Wednesday, January 14, 2009

There and Back Again: A Journey of the Heart

I am repeatedly awestruck by the writing on our humble blog. What beautifully woven stories. Jason, your travel camp musings bring me back to the years I spent riding bikes to nowhere, getting half an hour of "nintendo time" at my buddy's house, and eating McDonald's for breakfast, pizza for lunch, and a sensible dinner (McDonald's again). David, your tale of love lost (hopefully not forever, my friend) reminds me of just how much we humans suffer in our search for understanding and companionship.

Thanks to writing of this caliber I have had a rather striking revelation about myself: I ache for the ability to synthesize the events of my own life as well as those of my Gentlemanly counterparts. I am a natural debater that could wax philosophic for hours on any given topic. I rant at will, and sometimes against it. But when it comes to matters of the heart I find myself awkward, tongue-tied, or outright speechless. This fact has always been a matter of great distress to me (and certainly distressing to anyone who has been close enough to me for it to matter).

I tell myself I am an open book and to a certain extent it rings true. I'm the kind of guy that will freely share the most significant and emotionally intense events of my life with people I barely know, if they ask. But nowhere in my coping process do I believe I actually delve into the core emotions involved. Instead, what I do in emotionally charged scenarios is review facts and apply (cold?) logic to determine potential changes in my operating assumptions.

This has not turned out to be an entirely negative thing, far from it. I am proud of my ability to look past "the me" of the situation to see how my problems are just like everyone else's, only different. This has helped to keep me (relatively) humble, to care for others, and to truly empathize with people and populations that are often far outside of my daily perspective. It has also helped me to develop an outward personality that is (almost) unflappably positive. My problems suck, but all told I've got it great!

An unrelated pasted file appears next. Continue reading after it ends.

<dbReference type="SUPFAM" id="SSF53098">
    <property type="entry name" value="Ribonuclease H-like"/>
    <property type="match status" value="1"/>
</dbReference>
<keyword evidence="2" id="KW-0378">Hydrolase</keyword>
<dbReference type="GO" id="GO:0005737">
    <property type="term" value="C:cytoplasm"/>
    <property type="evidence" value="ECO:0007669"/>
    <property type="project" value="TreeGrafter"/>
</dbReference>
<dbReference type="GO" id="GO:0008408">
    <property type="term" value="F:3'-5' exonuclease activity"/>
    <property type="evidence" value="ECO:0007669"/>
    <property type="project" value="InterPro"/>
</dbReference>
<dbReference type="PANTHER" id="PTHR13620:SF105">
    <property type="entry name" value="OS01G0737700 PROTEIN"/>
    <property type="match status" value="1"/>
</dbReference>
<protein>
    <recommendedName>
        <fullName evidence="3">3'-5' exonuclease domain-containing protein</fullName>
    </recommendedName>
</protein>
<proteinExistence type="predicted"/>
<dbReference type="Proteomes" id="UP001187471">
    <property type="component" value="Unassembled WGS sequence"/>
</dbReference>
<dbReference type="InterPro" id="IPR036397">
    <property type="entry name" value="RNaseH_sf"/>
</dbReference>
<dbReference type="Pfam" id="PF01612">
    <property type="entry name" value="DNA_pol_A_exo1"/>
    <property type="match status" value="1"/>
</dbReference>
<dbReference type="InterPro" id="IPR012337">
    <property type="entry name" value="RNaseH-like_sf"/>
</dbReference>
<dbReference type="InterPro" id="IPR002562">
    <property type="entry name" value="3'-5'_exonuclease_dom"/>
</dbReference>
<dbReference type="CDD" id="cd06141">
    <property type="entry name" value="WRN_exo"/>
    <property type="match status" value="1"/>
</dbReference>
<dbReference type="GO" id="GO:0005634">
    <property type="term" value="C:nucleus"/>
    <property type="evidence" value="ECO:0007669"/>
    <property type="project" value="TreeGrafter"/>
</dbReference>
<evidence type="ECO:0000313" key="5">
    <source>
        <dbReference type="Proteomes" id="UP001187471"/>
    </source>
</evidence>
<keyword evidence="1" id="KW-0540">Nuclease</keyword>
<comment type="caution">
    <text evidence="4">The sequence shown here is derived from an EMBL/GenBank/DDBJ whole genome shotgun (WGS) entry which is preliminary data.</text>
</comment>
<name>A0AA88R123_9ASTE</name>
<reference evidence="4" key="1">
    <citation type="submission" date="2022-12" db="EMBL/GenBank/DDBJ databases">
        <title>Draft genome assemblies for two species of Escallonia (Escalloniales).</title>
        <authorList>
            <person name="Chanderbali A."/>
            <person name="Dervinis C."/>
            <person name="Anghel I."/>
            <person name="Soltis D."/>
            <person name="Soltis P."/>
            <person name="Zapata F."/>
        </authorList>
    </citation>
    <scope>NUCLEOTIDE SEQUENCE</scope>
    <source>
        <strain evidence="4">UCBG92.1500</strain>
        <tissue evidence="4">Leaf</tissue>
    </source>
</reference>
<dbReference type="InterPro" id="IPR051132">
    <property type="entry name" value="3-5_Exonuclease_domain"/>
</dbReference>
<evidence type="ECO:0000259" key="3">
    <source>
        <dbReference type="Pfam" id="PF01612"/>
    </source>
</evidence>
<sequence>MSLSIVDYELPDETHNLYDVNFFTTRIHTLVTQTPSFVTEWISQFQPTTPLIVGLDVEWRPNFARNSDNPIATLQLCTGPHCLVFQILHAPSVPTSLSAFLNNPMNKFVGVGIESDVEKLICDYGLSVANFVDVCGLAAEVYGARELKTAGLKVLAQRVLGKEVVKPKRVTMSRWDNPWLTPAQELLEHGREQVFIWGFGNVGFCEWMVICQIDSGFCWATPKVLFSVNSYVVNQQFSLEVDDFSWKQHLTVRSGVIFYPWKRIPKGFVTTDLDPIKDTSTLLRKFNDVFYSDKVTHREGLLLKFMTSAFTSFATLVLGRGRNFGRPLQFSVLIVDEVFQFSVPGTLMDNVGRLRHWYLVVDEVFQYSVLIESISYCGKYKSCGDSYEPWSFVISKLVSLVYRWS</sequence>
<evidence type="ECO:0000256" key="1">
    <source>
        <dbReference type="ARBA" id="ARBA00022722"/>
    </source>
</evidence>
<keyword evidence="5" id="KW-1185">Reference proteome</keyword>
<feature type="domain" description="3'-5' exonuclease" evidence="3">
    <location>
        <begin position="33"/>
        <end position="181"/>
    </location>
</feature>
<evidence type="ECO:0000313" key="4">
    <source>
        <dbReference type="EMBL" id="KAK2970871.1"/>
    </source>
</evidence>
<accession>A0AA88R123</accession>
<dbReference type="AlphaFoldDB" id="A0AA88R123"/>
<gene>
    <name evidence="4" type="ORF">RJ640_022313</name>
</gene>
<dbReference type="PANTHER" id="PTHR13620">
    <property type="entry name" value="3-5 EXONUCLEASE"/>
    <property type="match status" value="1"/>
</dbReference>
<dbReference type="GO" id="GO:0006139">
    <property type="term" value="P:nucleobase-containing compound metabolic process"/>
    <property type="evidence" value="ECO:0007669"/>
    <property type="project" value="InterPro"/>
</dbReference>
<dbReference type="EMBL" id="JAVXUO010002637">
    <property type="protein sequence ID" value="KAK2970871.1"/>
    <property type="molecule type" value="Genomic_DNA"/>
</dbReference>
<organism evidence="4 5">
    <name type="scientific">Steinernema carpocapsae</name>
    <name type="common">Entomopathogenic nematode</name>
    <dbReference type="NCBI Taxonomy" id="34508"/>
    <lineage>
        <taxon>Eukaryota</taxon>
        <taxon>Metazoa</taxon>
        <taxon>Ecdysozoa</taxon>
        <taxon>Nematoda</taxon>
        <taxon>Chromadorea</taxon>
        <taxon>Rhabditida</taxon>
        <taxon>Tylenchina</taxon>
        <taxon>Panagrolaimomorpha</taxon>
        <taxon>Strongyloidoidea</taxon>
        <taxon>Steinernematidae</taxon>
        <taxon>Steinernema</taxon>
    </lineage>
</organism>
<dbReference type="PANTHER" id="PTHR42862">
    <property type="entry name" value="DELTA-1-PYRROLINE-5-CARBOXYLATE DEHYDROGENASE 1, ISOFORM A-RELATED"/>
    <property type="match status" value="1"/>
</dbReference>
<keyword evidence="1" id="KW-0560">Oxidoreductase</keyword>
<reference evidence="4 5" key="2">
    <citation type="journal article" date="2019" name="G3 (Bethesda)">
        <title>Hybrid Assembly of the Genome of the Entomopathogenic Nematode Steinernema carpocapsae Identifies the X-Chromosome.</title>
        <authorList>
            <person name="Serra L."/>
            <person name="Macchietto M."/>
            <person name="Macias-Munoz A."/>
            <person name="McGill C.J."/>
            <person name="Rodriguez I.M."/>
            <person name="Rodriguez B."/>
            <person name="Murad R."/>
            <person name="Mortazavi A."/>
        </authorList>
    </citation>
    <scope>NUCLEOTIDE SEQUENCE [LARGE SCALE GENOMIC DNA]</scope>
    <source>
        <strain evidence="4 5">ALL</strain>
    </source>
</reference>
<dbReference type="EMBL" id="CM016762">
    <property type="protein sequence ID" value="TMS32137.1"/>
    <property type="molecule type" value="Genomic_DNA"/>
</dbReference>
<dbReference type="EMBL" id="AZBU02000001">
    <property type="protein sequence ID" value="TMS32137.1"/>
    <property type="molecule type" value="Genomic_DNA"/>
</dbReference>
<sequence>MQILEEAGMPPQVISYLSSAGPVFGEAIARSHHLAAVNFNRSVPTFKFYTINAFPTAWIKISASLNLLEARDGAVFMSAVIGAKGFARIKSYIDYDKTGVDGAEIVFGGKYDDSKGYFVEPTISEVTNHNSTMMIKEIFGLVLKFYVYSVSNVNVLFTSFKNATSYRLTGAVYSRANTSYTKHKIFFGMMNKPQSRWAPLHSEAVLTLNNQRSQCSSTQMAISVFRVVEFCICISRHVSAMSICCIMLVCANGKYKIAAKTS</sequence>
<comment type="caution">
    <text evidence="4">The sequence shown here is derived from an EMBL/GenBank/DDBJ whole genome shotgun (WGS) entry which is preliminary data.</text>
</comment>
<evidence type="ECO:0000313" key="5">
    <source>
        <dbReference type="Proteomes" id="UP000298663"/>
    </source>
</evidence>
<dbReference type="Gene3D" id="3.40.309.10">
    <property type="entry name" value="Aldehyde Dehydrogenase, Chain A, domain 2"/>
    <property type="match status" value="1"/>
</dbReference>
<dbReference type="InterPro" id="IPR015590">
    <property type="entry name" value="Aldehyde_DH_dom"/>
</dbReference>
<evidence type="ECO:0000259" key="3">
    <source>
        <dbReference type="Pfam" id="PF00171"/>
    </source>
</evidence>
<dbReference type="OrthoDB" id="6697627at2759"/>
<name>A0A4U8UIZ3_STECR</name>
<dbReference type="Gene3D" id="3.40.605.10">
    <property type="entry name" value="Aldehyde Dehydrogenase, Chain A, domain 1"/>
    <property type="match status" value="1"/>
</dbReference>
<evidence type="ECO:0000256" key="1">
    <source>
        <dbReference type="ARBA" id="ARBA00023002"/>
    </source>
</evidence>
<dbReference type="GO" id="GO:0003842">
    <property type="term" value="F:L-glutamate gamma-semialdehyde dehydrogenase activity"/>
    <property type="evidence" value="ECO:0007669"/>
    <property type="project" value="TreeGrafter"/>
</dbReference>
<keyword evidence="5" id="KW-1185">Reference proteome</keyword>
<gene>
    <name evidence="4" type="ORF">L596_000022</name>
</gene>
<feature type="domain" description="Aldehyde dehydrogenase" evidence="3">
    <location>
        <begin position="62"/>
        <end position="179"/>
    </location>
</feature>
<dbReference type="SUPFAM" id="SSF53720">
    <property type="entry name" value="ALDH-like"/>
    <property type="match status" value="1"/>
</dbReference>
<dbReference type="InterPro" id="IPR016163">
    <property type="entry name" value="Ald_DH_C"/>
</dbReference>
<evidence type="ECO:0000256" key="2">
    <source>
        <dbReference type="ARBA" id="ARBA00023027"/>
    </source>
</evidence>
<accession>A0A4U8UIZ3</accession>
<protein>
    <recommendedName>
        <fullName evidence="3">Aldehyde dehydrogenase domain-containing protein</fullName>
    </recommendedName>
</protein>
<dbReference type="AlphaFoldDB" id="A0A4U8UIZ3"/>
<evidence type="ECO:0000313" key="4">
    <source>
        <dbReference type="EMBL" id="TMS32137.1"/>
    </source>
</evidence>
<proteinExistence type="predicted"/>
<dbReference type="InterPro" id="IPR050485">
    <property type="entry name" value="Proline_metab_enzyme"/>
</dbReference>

However, without the ability to put painful feelings into words, even in my own head, I generally end up just reinvesting them deeper into a realm of silent heartache or self-consuming anxiety. Ever held a guitar up to an amplifier and plucked a chord? It can sound awesome when it's a good note and you know how to control the reverb, but at its worst it turns into a shrieking banshee that creates an overwhelming urge to flee the immediate area... same deal here, but all in my head/heart.

This is a bridge I know I must cross, from logical mind to emotional heart and back again. If I cannot develop my feelings into thoughts expressable to myself and others I may never (again) be able to open up in a way that allows me to develop and enjoy a truly intimate relationship. So I think the most significant asset I hope to gain, and give, from being a Gentleman is a more open and honest understanding of myself, even if that means offering that understanding up to the interpretation of teh intarwebz.

So this is me stepping off the edge, hoping Dr. Jones Sr.'s diary was right about the invisible bridge.

I genuinely fear the alternative.

1 comment:

Stephen said...

Did somebody say McDonald's?

Spill the beans man, don't hold back.

Also, courier rules.

Teh Interwebz habe spokened!